Redesigning Reed Registration

One of the first and most important projects I worked on was Job Seeker registration. We all knew that the registration process was outdated. We knew users were having a hard time registering going through huge forms and being asked to fill in too many fields. We were experiencing drop offs. We had to do something about it and it had to be responsive too.



The process started with me talking to my lead Anna who also had more experience with the whole site overall. We went through the design thinking and also brought into light detailed analytics coming from usage and feedback coming from internal and external testing. With Mark‘s help (the product owner) we identified the key areas in the process where people started asking too many questions or even drop off the process. He also showed the direction he would like the design to take with┬áreferences to existing registration experiences.

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At the same time we knew we should lessen the number of fields we asked the user to fill but should also take into account the fact that those data were fed directly to our clients. There should be an equilibrium: we should ask our users the absolutely necessary data which at the same time would keep recruiters inside and outside the company happy.

We reached a smaller number of mandatory fields. We broke the process from a single sheet into steps with confirmation. This way the user would not be faced with more than 7 fields at any point. Also added a validator on the end, not allowing form submission when there is an empty field. Especially for the mobile portrait view, we opted for completely removing the text labels on top of the fields leaving them with only the placeholder text. That really made the forms look really short and minimal.

After the first few weeks initial wireframes were communicated within the floor. We gathered initial feedback and see what the business had in mind for this project. Several versions and iterations of wireframes went back and forth between the product owner Mark and the design table, each time narrowing the frame. After almost 2 months we ended up with something that definitely seemed better than the original but there were key points that had to be worked and to which we should find solution that would also be elegant and intuitive.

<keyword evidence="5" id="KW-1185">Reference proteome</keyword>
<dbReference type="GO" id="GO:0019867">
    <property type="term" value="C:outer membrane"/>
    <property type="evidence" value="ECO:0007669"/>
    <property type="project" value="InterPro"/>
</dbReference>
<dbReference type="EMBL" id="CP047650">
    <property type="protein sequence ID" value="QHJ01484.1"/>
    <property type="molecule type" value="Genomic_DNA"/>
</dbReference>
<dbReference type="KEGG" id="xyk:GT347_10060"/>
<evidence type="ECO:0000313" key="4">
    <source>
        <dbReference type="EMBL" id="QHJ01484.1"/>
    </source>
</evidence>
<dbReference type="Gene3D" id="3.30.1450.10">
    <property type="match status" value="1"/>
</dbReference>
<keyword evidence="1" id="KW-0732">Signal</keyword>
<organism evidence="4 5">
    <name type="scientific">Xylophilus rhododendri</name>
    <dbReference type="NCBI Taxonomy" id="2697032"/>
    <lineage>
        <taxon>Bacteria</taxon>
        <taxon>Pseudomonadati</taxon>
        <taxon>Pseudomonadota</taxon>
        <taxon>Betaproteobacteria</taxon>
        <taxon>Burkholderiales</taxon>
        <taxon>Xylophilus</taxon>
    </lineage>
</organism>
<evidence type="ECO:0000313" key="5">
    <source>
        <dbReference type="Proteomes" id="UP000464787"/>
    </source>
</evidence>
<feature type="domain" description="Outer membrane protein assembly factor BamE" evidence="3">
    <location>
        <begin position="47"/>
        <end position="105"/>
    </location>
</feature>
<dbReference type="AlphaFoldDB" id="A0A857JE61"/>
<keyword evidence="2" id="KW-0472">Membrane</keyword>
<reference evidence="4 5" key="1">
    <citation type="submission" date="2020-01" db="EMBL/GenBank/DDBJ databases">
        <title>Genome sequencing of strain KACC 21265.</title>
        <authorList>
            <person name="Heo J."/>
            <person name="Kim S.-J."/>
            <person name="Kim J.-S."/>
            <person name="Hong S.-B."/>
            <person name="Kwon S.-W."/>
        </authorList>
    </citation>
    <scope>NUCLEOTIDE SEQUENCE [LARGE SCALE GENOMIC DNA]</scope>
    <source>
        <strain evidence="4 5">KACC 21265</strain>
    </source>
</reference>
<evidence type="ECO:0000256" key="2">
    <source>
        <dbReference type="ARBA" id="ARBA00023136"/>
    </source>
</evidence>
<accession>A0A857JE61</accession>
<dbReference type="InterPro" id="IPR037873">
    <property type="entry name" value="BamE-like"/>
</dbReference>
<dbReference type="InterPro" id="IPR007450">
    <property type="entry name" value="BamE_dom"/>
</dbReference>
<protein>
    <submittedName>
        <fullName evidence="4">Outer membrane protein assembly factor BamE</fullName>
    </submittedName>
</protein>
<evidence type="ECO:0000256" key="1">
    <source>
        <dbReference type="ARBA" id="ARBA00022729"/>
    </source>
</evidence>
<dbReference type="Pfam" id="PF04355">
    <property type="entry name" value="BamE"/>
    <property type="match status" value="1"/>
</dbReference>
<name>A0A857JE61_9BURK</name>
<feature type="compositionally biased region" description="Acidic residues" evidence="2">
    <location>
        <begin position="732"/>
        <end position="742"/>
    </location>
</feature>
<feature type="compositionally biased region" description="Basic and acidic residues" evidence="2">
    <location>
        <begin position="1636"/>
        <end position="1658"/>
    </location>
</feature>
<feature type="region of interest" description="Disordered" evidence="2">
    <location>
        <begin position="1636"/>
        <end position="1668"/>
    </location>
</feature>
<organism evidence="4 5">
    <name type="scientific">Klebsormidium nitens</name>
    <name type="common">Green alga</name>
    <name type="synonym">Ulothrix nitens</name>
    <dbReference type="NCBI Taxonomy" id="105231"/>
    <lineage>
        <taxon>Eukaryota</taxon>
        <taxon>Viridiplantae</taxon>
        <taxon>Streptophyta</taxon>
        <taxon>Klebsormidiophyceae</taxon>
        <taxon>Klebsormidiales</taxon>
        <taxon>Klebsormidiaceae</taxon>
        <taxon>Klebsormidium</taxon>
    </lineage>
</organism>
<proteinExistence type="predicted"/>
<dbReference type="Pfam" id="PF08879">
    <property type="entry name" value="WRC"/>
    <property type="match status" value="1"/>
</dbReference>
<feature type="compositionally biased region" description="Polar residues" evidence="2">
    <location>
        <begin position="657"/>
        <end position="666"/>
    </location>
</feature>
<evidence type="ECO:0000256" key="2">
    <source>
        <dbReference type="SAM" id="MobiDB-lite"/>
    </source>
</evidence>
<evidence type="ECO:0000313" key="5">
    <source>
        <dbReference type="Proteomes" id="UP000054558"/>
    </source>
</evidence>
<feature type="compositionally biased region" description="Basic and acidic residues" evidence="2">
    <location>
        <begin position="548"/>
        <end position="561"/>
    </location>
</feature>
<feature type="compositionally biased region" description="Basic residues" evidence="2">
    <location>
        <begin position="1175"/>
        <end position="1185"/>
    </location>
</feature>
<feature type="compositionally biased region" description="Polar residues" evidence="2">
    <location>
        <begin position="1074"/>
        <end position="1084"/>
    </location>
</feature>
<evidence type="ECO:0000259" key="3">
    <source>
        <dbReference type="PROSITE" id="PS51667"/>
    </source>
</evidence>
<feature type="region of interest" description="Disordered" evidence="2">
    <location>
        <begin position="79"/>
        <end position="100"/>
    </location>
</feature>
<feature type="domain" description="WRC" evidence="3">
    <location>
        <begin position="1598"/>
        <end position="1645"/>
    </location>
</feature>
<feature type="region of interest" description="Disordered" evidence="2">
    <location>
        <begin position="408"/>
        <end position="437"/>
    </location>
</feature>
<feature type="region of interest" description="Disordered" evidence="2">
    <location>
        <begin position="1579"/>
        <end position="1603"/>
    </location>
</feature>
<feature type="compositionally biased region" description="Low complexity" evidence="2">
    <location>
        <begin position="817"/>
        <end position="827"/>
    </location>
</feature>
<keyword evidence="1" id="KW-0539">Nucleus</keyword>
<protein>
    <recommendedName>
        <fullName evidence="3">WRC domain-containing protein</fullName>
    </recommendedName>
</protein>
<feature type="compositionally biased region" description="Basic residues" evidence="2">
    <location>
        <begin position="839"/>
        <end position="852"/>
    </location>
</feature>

At that point we should be able to test our solutions with an equal amount of prototypes. For various reasons that was not the case so we had to work around the situation with non functional visual mock-o-types. At the same time we brought into the business new tools and used fresh processes to facilitate the fact that we needed quick feedback from people outside the company without having costly large internal sessions. It is amazing how hard can become for users outside the building to test things that exist only on dev environment.

Having available multiple devices to test everything surfaced issues with the responsive behaviour straight away. Fonts and sizes did not work straight away according to plan, alignments had to be ironed. Every UI tweak had also to be registered in the Style Guide which was in development in parallel. Any change change of any kind triggered a round of testing on all devices. That’s how we reached the point of creating a prototype which we tested repeatedly to really focus on the details that could at some point become points of confusion. Copy text was rewritten from scratch four times.

Testing revealed a few amazing facts about mobile forms. As a UX designer I knew that I must provide the user with navigation and guidance on every screen. That was not the case though in our tests. Users did not care about the page title. Users did not look for breadcrumbs. They did not care how many steps were in the process. When asked, right from the start, before they filled any fields, they felt the process was going to be short. On the mobile portrait view they never felt confused with only the placeholders and a page title to help them. Their set goal of applying for a job combined with the shorter forms made them run through the forms like a breeze. A breeze that eventually swiped registrations to the top with record numbers.
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